Posts for category: Heel Pain
It’s tempting, isn’t it? When the weather gets nice, you just can’t help but get the urge to add on a couple extra miles to your run. With the summer breeze blowing through your hair, you want to go even faster, too—not just farther. However, a sudden increase in your training can cause an overuse injury like plantar fasciitis, and if that happens, well, you won’t be running at all! That’s because running with plantar fasciitis will only make the condition worse and prolong your recovery.
The plantar fascia is the connective tissue that runs along the bottom of your foot from your toes to your heel. When stressed it can become inflamed and painful, otherwise known as plantar fasciitis. Typically you feel a sharp stab or deep ache in your heel or arch of your foot. The pain is worse in the morning, after the tissues have contracted during your sleep. Pain tends to fade once these tissues stretch some, like during a run, but don’t be fooled—running will actually make it worse. The longer you ignore it, the more difficult it will become to treat.
So resist the temptation to increase the intensity of your workout unless you go about it gradually. A good rule of thumb is to increase mileage no more than 10% per week. Be sure to run on soft surfaces and wear shoes with good support and cushioning. Stretching before you run is a must.
If you do feel pain and discomfort in your heel or arch, treat it at the first signs of soreness. Massage the area, ice it, and don’t run! Rest is essential for recovery. If you do all of this, yet pain persists beyond three weeks, it’s time to get some help from Advanced Foot and Ankle Center Inc. Make an appointment with Dr. Raymond A. DiPretoro Jr. by calling (302) 355-0056, or visit one of our convenient locations in Wilmington, Glasgow and Newark DE.
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So you’ve got your eyes on those adorable ballet flats that are so fashionable right now, but before you purchase them, beware. Flats and heel pain are just as common as the foot problems associated with high heels. Seriously.
Because internal support in flats is often lacking, your arch can collapse and the ligaments in the bottom of your foot can over-stretch. The result? Painful plantar fasciitis. This is especially true if you have flat feet. So when you’re shopping for shoes and you just have to have those cute canvas flats, follow these couple of tricks to check for arch support. First, look inside. Does the insole appear to curve along the inside edge along the same lines as your foot? Next, pick it up and fold it in half. It should bend at the ball, where your foot naturally bends as you walk. If it doesn’t, keep shopping!
There is also a lack of interior padding in flats, and without enough cushioning, your heels can become quite painful. Your heel could absorb more impact in flats than in pumps which put more weight on the ball of your foot. The best way to nip this problem in the bud is to invest in some over-the-counter insoles. These are often made of rubber or foam and slip inside your shoe for added comfort. If you have a high arch, opt for a more rigid insole which typically delivers more arch support.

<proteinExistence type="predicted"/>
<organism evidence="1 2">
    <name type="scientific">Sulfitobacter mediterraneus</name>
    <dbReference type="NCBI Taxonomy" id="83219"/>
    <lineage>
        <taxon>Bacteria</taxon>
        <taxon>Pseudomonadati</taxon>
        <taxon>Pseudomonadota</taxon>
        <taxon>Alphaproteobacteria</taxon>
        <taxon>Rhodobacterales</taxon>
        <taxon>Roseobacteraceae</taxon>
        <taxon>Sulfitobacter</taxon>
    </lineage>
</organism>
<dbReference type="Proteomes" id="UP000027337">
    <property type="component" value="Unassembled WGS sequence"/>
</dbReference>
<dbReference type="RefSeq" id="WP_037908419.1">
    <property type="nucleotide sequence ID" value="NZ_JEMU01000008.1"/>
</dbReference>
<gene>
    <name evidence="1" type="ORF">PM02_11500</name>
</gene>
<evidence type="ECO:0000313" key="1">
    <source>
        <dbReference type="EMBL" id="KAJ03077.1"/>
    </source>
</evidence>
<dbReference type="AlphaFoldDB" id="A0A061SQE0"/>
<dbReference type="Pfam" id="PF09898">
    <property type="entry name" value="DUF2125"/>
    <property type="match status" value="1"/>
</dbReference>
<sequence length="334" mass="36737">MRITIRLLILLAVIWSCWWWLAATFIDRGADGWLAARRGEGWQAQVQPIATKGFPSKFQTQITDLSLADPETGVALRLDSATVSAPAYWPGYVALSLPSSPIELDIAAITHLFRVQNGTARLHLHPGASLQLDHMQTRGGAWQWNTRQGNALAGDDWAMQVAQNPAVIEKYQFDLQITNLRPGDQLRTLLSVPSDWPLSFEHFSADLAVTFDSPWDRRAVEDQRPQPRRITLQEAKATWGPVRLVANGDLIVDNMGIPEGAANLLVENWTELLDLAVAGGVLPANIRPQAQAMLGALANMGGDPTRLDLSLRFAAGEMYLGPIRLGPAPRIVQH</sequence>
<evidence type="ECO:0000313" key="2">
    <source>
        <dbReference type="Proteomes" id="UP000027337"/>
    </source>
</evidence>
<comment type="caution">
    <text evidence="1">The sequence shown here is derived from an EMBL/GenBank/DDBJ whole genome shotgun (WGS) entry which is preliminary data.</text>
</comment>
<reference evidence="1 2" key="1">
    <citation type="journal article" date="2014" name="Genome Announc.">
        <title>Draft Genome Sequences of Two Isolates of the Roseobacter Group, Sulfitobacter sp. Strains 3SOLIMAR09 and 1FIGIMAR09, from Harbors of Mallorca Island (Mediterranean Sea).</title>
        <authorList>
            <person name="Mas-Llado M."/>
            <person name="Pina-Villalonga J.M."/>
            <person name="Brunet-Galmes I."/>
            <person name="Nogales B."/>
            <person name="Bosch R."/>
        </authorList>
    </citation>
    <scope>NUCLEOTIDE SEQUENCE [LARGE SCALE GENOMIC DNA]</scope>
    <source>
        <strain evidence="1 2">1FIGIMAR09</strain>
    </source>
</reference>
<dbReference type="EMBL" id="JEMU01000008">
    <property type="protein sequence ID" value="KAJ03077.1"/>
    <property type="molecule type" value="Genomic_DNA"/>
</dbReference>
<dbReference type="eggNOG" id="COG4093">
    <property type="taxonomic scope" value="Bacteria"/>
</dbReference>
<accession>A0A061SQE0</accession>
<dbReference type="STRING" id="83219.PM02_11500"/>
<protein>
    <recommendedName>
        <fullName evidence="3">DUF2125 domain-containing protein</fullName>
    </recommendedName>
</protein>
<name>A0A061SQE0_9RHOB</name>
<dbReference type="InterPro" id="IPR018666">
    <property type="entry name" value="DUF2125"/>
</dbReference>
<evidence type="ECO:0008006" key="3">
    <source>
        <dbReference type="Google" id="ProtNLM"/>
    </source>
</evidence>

For more about flats and heel pain, or to get other helpful tips, visit Dr. Raymond A, DiPretoro Jr. at one of the Advanced Foot and Ankle Center Inc. locations in Newark, Glasgow and Wilmington DE. You can also check us out online or call (302) 355-0056 to make an appointment. We’ll help you decide on the best shoe for you, and show you other ways to keep your feet happy and healthy.
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With the warmer weather, outdoor activities are beckoning, but are you in too much pain to get out and enjoy what you love to do? Sore heels can affect you from morning until night and really disrupt your routine. The good news is, there are some simple stretches for heel pain that can help.
Try placing a phone book a couple of feet from the wall. Stand on it with your heels hanging over the edge, then slowly lean forward putting your weight against the wall with your hands. This gently stretches the plantar fascia ligaments, as well as your calf and Achilles' tendon.
Similarly, the staircase stretch involves standing on a step with your heels hanging over the edge, but this time you simply raise and lower yourself on your toes. Walking around on your tiptoes accomplishes the same thing.
Now take a seat and place a water bottle on the floor in front of you. Roll the sole of your foot over it from the ball of your foot to the heel. You can even freeze the water bottle so you’ll be icing your foot in the process!
While you’re sitting down, replace the water bottle with a mug and several pebbles scattered around it. Pick up the pebbles with your toes and place them in the mug. This takes practice, but it’s a great exercise for strengthening the muscles in the soles of your feet.
Before you even get of bed, there are stretches you can do to start your day out right. Straighten your legs in front of you and pull your toes toward you, either with your hands or a rolled towel. Alternate flexing and pointing your toes. Even a plain old foot massage can do the trick.
If the words, “Let’s go for a walk,” make you cringe because of painful heels, try these simple exercises for a pain-free day of fun.
To find out more stretches for heel pain, call Dr. Raymond A. DiPretoro Jr. at (302) 355-0056, or stop by the Glasgow, Wilmington or Newark, DE locations of Advanced Foot and Ankle Center Inc. today.
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